References[edit]

  • Crothers, Lane. Rage on the Right: The American Militia Movement from Ruby Ridge to Homeland Security. Lanham, MD: Rowman & Littlefield, 2003. ISBN 0-7425-2546-5.
  • Hamm, Mark S. Apocalypse in Oklahoma: Waco and Ruby Ridge Revenged. Boston: Northeastern University Press, 1997. ISBN 1-55553-300-0.
  • Hamm, Mark S. In Bad Company: America's Terrorist Underground. Boston: Northeastern University Press, 2002. ISBN 1-55553-492-9.
  • Israel, Peter, Jones, Stephen. Others Unknown: Timothy McVeigh and the Oklahoma City Bombing Conspiracy. New York: PublicAffairs, 2001. ISBN 978-1-58648-098-1.
  • Knight, Peter. Conspiracy Theories in American History: An Encyclopedia. Santa Barbara, CA: ABC-CLIO, 2003. ISBN 1-57607-812-4.
  • Stickney, Brandon M. All-American Monster: The Unauthorized Biography of Timothy McVeigh. Amherst, NY: Prometheus Books, 1996. ISBN 1-57392-088-6.
  • Sturken, Marita. Tourists of History: Memory, Kitsch, and Consumerism from Oklahoma City to Ground Zero. Durham: Duke University Press, 2007. ISBN 0-8223-4103-4.
  1. ^ Rogers, J. David; Keith D. Koper. "Some Practical Applications of Forensic Seismology" (PDF). Missouri University of Science and Technology. pp. 25–35. Retrieved March 24, 2009. 
  2. ^ Thomas, Jo (April 30, 1996). "For First Time, Woman Says McVeigh Told of Bomb Plan". The New York Times. Retrieved March 24, 2009. 
  3. ^ Shariat, Sheryll; Sue Mallonee; Shelli Stephens-Stidham (December 1998). "Oklahoma City Bombing Injuries" (PDF). Injury Prevention Service, Oklahoma State Department of Health. 
  4. ^ Ottley, Ted (April 14, 2005). "License Tag Snag". truTV. Archived from the original on February 27, 2011. Retrieved March 24, 2009.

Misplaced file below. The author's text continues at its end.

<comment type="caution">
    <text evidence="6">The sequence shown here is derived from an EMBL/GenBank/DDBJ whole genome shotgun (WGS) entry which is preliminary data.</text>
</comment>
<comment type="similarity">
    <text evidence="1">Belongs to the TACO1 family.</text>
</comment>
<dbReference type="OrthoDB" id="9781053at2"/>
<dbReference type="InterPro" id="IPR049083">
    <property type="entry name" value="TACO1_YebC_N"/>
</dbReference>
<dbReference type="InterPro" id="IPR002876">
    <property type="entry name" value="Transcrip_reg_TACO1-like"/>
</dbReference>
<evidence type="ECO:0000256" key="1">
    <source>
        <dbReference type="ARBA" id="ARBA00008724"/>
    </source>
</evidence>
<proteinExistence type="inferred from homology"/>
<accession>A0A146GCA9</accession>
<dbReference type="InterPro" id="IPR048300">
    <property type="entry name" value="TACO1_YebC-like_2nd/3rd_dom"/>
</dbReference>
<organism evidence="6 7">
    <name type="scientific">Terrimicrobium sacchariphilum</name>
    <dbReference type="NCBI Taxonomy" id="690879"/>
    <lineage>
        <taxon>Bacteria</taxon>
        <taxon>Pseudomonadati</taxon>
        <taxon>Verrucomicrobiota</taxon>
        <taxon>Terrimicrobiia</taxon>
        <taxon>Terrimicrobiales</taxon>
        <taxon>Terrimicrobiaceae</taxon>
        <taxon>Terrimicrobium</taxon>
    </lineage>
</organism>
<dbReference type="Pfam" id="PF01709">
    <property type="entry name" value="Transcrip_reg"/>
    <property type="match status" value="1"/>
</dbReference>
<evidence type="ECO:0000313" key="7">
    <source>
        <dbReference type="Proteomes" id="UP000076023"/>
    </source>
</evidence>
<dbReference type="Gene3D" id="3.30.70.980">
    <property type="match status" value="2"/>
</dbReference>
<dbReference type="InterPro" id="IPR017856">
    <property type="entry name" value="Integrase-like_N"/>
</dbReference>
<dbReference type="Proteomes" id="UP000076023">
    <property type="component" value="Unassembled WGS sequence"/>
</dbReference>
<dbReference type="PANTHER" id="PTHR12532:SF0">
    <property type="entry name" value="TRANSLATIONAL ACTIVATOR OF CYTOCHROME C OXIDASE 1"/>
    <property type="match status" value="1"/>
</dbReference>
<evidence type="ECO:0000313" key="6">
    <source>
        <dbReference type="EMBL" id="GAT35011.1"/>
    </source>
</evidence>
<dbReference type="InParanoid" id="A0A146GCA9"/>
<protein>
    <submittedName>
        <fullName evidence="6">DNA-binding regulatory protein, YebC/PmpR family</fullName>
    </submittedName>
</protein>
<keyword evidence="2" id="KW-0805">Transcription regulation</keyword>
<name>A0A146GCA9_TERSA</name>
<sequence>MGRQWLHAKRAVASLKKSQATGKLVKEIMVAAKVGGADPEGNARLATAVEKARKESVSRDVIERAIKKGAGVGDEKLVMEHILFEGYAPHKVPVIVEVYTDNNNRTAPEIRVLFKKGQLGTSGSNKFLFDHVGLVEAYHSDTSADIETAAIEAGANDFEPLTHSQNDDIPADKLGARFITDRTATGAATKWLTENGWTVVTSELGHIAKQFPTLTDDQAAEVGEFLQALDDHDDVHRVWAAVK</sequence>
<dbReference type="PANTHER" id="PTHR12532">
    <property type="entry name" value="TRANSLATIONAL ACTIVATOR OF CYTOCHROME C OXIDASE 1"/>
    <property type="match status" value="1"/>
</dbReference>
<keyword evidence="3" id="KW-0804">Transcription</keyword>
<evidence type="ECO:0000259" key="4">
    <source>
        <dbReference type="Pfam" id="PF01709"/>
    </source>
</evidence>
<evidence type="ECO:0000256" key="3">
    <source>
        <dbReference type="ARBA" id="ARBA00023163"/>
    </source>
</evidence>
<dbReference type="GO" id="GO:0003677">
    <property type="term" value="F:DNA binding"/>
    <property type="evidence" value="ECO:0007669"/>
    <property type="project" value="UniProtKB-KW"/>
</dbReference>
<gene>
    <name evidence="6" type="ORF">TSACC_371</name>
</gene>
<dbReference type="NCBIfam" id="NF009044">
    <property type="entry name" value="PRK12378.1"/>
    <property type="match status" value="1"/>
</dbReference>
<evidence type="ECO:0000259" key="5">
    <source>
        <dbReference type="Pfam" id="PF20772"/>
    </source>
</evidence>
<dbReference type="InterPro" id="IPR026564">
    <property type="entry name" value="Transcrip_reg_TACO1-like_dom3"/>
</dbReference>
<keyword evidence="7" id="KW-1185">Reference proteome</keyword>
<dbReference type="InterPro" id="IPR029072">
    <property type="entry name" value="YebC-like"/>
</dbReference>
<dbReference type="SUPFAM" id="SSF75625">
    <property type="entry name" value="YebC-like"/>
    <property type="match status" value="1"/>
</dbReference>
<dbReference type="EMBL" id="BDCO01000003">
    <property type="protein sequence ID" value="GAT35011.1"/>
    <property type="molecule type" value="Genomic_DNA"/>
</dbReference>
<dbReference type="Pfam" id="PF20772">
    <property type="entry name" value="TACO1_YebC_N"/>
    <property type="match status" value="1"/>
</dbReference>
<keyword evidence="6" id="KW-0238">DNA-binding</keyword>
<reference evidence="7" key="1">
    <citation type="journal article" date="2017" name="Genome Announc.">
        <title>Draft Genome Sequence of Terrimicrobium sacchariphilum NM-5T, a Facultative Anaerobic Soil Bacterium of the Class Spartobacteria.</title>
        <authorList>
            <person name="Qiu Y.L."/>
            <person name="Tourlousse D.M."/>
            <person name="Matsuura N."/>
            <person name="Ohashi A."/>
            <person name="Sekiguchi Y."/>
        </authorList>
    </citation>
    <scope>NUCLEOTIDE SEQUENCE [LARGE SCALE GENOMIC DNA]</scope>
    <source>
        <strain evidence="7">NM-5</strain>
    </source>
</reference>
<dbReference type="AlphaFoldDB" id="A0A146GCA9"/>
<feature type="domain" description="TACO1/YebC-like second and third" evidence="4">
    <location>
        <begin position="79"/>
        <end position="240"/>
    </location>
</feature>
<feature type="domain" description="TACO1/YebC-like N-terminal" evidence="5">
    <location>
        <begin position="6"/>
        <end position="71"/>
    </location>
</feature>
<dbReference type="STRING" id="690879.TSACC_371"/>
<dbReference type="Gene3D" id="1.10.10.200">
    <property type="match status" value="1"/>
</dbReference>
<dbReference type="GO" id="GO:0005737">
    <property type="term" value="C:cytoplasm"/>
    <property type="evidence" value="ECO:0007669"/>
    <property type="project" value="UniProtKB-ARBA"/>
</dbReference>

5. ^ https://www.amazon.com/The-Third-Man-Oklahoma-ebook/dp/B00BRV9ORG is the draft of a 1997 article submitted to The New Yorker about John Doe 2, and it weighs the evidence for and against another conspirator.
  6. ^ a b Carlson, Peter (March 23, 1997). "In all the speculation and spin surrounding the Oklahoma City bombing, John Doe 2 has become a legend — the central figure in countless conspiracy theories that attempt to explain an incomprehensible horror. Did he ever really exist?". The Washington Post. Retrieved April 6, 2009. (Registration required (help)). 
  7. ^ Mark S. Hamm Crimes Committed by Terrorist Groups: Theory, Research, and Prevention. DIANE Publishing, p. 207.
  8. ^ Hastings, Deborah (23 February 1997). "Elohim City on Extremists' Underground Railroad". Los Angeles Times. Retrieved 2009-05-13. 
  9. ^ Donald Jeffries (2016). Hidden History: An Exposé of Modern Crimes, Conspiracies, and Cover-Ups in American Politics. Skyhorse Publishing; Chapter 6: "The Clinton Years"
  10. ^ David Hoffman (1998). The Oklahoma City Bombing and the Politics of Terror. Feral House.
  11. ^ a b Krall, Jay (June 18, 2002). "Conspiracy buffs see Padilla, Oklahoma City link". Chicago Sun-Times. Archived from the original on October 12, 2007. Retrieved March 24, 2009. 
  12. ^ Cosby, Rita; Clay Rawson; Peter Russo (April 17, 2005). "Did Oklahoma City Bombers Have Help?". Fox News. Retrieved March 25, 2009. 
  13. ^ Berger, J.M. "Did Nichols and Yousef meet?". Intelwire.com. Archived from the original on September 25, 2006. Retrieved March 25, 2009. 
  14. ^ a b Rohrabacher, Dana; Phaedra Dugan. "The Oklahoma City Bombing: Was There A Foreign Connection?" (PDF). Oversight and Investigations Subcommittee of the House International Relations Committee. Archived from the original (PDF) on March 24, 2009. Retrieved March 25, 2009. 
  15. ^ a b c d Knight, Peter. Conspiracy Theories in American History. pp. 554–555. 
  16. ^ a b Hamm, Mark S. Apocalypse in Oklahoma. p. 205. 
  17. ^ Thomas, Jo (May 23, 1997). "McVeigh Defense Team Suggests Real Bomber Was Killed in Blast". The New York Times. Retrieved June 5, 2009. 
  18. ^ Hamm, Mark S. In Bad Company. p. 228. 
  19. ^ Hamm, Mark S. Apocalypse in Oklahoma. p. 240. 
  20. ^ a b Taibbi, Matt (October 24, 2006). "The Low Post: Murrah Redux". Rolling Stone. Retrieved April 5, 2009.